From Maidstone to Ebbsfleet

…and from Rod to Rob, David Banting introduces a new bishop


In December, Downing Street announced that the Successor to Bishop Rod Thomas at the See of Maidstone would be the Revd Dr Rob Munro at the See of Ebbsfleet. Whatever the CofE was finessing by transferring the role of the previous See of Ebbsfleet to Oswestry and of the previous See of Maidstone to Ebbsfleet, no one can be entirely sure. However, institutionally it means that the new Bishops of Oswestry (for traditional Catholics) and of Ebbsfleet (for conservative, that is complementarian, Evangelicals) will be ‘embedded’ in the dioceses of Lichfield and Chester respectively – Chester because, though Ebbsfleet is connected with Canterbury, it was always understood that the new complementarian Bishop would be accommodated more centrally in the country. Chester is the diocese where Rob Munro has served all his ministry, so he is already well known, respected and loved there.

The public announcement of Rob’s appointment was accompanied the same day by a small Press Conference at All Souls Langham Place in London, where he started out in 1985 as a part-time teaching assistant at the All Souls CofE Primary School, while he began his theological studies at All Souls College of Applied Theology. The Bishop of London chaired the Press Conference, in which she repeated her deep debt of gratitude to the retired Bishop of Maidstone for his partnership in the gospel before commending Rob to the Church as a whole and the complementarian constituency of churches and clergy across the country who he is called to represent and advocate among the bishops and dioceses of the CofE. 

Rob Munro was born in Manchester and came to faith as an 18-year-old through the youth ministry of St Mary’s, Cheadle. He read Maths at Bristol and, after the two years at All Souls in London, trained as a teacher at Manchester University. He taught Maths and PE  for two years before training at Oak Hill Theological College and ordination in 1993 to a curacy at St John the Baptist Hartford in Chester diocese. His first incumbency from 1997 was at St Wilfred’s in Davenham, to be followed in 2003 by becoming Rector of his old church, St Mary’s Cheadle with St Cuthbert’s. It was during this time that he completed his doctorate from Reformed Theological Seminary, USA.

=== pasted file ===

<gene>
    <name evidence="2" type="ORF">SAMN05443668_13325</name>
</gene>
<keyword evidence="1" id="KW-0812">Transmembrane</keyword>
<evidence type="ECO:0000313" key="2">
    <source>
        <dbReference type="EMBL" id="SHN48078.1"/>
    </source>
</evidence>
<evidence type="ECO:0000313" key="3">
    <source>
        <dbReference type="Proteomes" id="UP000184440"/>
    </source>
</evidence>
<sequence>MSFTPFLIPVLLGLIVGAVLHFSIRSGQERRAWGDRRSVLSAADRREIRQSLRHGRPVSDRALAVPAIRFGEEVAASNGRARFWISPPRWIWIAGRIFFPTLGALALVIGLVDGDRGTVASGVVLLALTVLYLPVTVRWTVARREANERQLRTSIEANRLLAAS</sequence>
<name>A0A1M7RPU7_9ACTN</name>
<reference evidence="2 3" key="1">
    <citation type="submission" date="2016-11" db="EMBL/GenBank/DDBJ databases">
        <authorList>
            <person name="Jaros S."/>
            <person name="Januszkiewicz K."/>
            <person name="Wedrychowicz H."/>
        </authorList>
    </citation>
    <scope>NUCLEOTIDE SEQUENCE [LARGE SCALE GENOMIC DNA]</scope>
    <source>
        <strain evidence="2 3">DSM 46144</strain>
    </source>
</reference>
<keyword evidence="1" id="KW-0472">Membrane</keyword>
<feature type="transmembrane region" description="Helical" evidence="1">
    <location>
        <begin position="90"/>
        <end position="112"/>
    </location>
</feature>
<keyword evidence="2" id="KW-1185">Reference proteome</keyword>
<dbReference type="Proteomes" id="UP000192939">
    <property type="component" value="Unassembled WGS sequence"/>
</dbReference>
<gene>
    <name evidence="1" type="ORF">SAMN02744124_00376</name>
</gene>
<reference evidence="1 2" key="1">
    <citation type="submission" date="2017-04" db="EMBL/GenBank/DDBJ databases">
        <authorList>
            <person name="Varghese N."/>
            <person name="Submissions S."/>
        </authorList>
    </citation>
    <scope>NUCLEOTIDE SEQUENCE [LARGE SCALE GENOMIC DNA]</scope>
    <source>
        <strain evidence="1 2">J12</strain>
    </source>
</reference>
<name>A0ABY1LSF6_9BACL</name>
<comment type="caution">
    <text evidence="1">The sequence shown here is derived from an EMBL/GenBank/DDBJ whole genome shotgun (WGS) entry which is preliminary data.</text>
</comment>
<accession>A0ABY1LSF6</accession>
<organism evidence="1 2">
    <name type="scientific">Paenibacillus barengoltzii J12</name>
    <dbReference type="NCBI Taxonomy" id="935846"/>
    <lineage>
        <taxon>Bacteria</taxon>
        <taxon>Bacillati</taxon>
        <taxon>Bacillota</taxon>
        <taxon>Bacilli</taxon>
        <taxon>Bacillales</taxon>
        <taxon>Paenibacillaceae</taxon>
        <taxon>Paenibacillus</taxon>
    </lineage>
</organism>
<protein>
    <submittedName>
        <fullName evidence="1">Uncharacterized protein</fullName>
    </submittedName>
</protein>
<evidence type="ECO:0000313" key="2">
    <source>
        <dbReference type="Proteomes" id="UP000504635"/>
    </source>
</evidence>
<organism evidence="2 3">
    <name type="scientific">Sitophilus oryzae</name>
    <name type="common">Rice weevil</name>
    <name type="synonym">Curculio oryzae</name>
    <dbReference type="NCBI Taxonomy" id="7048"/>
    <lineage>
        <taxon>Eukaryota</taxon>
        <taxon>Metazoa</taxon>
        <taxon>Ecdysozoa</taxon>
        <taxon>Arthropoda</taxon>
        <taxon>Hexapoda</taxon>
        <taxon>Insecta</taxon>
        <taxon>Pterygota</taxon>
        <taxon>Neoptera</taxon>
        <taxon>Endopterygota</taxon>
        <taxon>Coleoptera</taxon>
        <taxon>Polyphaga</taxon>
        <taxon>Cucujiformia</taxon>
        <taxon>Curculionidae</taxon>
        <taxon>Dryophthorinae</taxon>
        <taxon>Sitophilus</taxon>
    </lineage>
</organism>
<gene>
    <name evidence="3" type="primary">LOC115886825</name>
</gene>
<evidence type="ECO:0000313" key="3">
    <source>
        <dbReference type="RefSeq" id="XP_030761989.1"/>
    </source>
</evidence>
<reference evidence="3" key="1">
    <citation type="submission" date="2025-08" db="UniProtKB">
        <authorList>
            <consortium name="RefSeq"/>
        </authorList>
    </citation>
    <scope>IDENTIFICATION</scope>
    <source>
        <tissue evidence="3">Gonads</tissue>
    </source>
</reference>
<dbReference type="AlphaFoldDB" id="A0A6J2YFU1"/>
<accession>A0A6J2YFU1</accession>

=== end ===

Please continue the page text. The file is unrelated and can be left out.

Rob is married to Sarah and they have three children. Passionately committed to the local church at the heart of God’s mission, he served as Rural Dean of Cheadle from 2016. In the wider Church he has been a member of General Synod since 2005 and is currently on the Dioceses Commission. He has been on Bishop’s Council in Chester since 2000 and has chaired the House of Clergy on Diocesan Synod since 2014. He is also on the CofE Evangelical Council (CEEC), is chair of the Fellowship of Word and Spirit (FWS), and is on the Councils of Church Society and Latimer Trust.

If his predecessor, Bishop Rod Thomas, had pioneered this distinctive episcopal role and helped to oversee a network of Resolution Parishes in three-quarters of the dioceses, Rob is well placed to build on this partnership and expression of mutual flourishing. His formal brief under the original House of Bishops Declaration of 2014 is to ‘provide extended episcopal oversight’, where needed, to parishes which, ‘on the grounds of complementarian evangelical theology are unable to receive the priestly of episcopal ministry of women’ – the issue for complementarian Evangelicals being ‘oversight assurance’ where being ‘unable to receive the ministry’ is sharply focused for such Evangelicals in the issue of headship. That is explicit in marriage, the sacrificial servant-hearted call to the husband, and, by extension from the human family to the household of God, in the call to men to give oversight as incumbents (in the local church) and bishops (in the wider Church). Complementarianism is the biblical conviction that mission and ministry flourish best when teams of women and men work together to complement each other as equal and different. The Settlement of 2014 recognised that this difference in the understanding of how the partnership of men and women in ministry is outworked needed to be episcopally recognised, respected and served. Bishop Rob, as he soon will be, is utterly committed to this mutual flourishing and has called all to be renewed in this responsibility in the Church.

Rob Munro’s consecration will also take place on Thursday, February 2, at 2pm in Canterbury Cathedral. Meanwhile, he seeks to set up a new home and office in Chester diocese. He has perhaps inadvertently prepared himself for episcopacy by addressing the Junior Anglican Evangelical Clergy (JAEC) conference last October on the subject of ‘The Household of God and the role of Bishops’. He has also shown himself well aware of the need to establish good leadership culture in the Church. He is speaking very soon after his consecration at the FWS conference in February on ‘Leadership reset – in an age of scandals, struggles and schism’. The Bible readings will be taken from 1 Timothy, always a good place to quarry wisdom for those who ‘aspire to the noble task of being an overseer’.